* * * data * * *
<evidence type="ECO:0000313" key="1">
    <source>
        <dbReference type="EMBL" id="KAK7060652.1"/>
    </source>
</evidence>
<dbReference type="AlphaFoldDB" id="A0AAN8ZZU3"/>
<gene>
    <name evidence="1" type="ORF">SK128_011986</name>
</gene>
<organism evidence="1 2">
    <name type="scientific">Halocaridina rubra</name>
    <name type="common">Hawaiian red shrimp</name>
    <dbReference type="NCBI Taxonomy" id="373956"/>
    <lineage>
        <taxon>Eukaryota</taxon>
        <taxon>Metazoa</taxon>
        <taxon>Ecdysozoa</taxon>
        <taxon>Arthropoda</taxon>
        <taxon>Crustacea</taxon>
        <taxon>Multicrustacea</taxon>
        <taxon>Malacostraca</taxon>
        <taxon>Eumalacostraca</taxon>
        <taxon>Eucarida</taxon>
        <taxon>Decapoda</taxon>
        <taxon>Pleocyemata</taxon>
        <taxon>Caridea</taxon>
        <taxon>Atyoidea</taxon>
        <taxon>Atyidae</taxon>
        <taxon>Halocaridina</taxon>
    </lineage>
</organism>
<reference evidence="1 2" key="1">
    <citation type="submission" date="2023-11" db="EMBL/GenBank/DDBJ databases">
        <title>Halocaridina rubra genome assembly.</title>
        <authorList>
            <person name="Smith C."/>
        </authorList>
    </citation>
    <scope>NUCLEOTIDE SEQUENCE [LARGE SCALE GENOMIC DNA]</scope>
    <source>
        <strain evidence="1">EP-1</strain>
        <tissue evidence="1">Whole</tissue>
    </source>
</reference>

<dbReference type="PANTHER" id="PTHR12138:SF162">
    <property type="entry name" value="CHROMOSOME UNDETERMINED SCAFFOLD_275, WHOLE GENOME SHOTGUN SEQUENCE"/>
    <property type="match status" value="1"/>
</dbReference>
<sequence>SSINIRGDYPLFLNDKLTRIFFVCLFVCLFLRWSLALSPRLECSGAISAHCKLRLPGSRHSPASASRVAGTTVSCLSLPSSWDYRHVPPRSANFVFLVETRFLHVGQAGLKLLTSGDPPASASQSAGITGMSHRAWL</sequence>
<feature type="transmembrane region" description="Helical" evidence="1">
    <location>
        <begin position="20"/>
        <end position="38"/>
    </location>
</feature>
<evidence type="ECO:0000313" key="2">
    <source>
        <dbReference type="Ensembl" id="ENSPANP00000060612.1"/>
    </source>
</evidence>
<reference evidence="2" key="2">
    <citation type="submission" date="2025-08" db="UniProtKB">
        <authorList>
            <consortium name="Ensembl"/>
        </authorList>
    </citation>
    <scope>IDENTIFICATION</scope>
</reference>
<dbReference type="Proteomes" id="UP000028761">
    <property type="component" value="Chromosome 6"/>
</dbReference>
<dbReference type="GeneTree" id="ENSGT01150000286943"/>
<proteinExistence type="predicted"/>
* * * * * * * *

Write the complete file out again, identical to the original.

<evidence type="ECO:0000313" key="1">
    <source>
        <dbReference type="EMBL" id="KAK7060652.1"/>
    </source>
</evidence>
<dbReference type="AlphaFoldDB" id="A0AAN8ZZU3"/>
<gene>
    <name evidence="1" type="ORF">SK128_011986</name>
</gene>
<organism evidence="1 2">
    <name type="scientific">Halocaridina rubra</name>
    <name type="common">Hawaiian red shrimp</name>
    <dbReference type="NCBI Taxonomy" id="373956"/>
    <lineage>
        <taxon>Eukaryota</taxon>
        <taxon>Metazoa</taxon>
        <taxon>Ecdysozoa</taxon>
        <taxon>Arthropoda</taxon>
        <taxon>Crustacea</taxon>
        <taxon>Multicrustacea</taxon>
        <taxon>Malacostraca</taxon>
        <taxon>Eumalacostraca</taxon>
        <taxon>Eucarida</taxon>
        <taxon>Decapoda</taxon>
        <taxon>Pleocyemata</taxon>
        <taxon>Caridea</taxon>
        <taxon>Atyoidea</taxon>
        <taxon>Atyidae</taxon>
        <taxon>Halocaridina</taxon>
    </lineage>
</organism>
<reference evidence="1 2" key="1">
    <citation type="submission" date="2023-11" db="EMBL/GenBank/DDBJ databases">
        <title>Halocaridina rubra genome assembly.</title>
        <authorList>
            <person name="Smith C."/>
        </authorList>
    </citation>
    <scope>NUCLEOTIDE SEQUENCE [LARGE SCALE GENOMIC DNA]</scope>
    <source>
        <strain evidence="1">EP-1</strain>
        <tissue evidence="1">Whole</tissue>
    </source>
</reference>

<dbReference type="PANTHER" id="PTHR12138:SF162">
    <property type="entry name" value="CHROMOSOME UNDETERMINED SCAFFOLD_275, WHOLE GENOME SHOTGUN SEQUENCE"/>
    <property type="match status" value="1"/>
</dbReference>
<sequence>SSINIRGDYPLFLNDKLTRIFFVCLFVCLFLRWSLALSPRLECSGAISAHCKLRLPGSRHSPASASRVAGTTVSCLSLPSSWDYRHVPPRSANFVFLVETRFLHVGQAGLKLLTSGDPPASASQSAGITGMSHRAWL</sequence>
<feature type="transmembrane region" description="Helical" evidence="1">
    <location>
        <begin position="20"/>
        <end position="38"/>
    </location>
</feature>
<evidence type="ECO:0000313" key="2">
    <source>
        <dbReference type="Ensembl" id="ENSPANP00000060612.1"/>
    </source>
</evidence>
<reference evidence="2" key="2">
    <citation type="submission" date="2025-08" db="UniProtKB">
        <authorList>
            <consortium name="Ensembl"/>
        </authorList>
    </citation>
    <scope>IDENTIFICATION</scope>
</reference>
<dbReference type="Proteomes" id="UP000028761">
    <property type="component" value="Chromosome 6"/>
</dbReference>
<dbReference type="GeneTree" id="ENSGT01150000286943"/>
<proteinExistence type="predicted"/>